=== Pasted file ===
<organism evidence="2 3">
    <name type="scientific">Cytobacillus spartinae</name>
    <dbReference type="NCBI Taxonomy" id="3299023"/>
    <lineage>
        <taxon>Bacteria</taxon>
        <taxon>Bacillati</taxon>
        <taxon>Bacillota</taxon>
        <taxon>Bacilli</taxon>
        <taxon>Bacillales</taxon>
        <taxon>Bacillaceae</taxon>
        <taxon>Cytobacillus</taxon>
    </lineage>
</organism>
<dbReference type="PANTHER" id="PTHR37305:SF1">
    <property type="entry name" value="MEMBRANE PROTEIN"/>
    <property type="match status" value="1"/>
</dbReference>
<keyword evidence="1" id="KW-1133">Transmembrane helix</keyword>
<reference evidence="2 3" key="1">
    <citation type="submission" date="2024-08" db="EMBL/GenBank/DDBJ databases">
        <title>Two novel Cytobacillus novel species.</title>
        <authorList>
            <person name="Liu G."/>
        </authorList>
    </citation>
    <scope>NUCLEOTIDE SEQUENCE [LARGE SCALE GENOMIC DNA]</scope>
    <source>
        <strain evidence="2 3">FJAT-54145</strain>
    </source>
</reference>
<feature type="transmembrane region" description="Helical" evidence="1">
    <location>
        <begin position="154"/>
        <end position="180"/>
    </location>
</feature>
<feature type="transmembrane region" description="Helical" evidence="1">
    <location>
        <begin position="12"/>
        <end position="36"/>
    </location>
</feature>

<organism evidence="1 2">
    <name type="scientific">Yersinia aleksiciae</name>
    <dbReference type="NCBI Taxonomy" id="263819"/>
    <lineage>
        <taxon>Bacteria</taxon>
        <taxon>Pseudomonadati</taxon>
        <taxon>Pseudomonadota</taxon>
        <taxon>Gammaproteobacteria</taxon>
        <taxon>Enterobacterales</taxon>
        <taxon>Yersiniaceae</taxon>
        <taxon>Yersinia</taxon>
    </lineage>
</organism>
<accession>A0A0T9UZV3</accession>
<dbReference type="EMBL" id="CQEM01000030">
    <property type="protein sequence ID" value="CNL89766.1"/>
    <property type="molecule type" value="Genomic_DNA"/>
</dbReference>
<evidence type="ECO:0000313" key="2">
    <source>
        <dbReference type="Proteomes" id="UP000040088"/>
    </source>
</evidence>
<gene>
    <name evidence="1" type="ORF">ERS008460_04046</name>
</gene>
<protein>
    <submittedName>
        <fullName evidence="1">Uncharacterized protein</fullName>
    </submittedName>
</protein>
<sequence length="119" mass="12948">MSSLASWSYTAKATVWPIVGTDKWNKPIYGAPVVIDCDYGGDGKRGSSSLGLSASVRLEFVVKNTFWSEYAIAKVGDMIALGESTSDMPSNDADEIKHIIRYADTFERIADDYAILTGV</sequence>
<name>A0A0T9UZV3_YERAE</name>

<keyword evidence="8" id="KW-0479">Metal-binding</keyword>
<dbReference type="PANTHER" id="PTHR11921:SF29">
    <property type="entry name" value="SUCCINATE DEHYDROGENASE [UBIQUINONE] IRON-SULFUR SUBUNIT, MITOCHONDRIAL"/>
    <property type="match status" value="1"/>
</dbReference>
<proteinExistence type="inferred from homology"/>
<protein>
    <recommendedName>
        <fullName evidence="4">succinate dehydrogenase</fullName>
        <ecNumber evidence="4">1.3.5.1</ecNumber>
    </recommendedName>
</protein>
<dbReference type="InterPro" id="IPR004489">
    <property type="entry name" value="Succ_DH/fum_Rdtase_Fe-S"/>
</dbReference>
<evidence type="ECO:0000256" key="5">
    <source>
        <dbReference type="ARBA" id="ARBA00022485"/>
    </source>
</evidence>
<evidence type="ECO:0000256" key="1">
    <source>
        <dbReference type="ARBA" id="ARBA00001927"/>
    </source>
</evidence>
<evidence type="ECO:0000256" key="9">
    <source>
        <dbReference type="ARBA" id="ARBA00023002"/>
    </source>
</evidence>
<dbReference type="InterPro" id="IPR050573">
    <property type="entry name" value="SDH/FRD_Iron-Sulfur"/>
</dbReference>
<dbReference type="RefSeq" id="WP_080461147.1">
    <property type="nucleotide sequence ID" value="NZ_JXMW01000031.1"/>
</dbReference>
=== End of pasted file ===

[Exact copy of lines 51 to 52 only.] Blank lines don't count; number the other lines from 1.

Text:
        <taxon>Enterobacterales</taxon>
        <taxon>Yersiniaceae</taxon>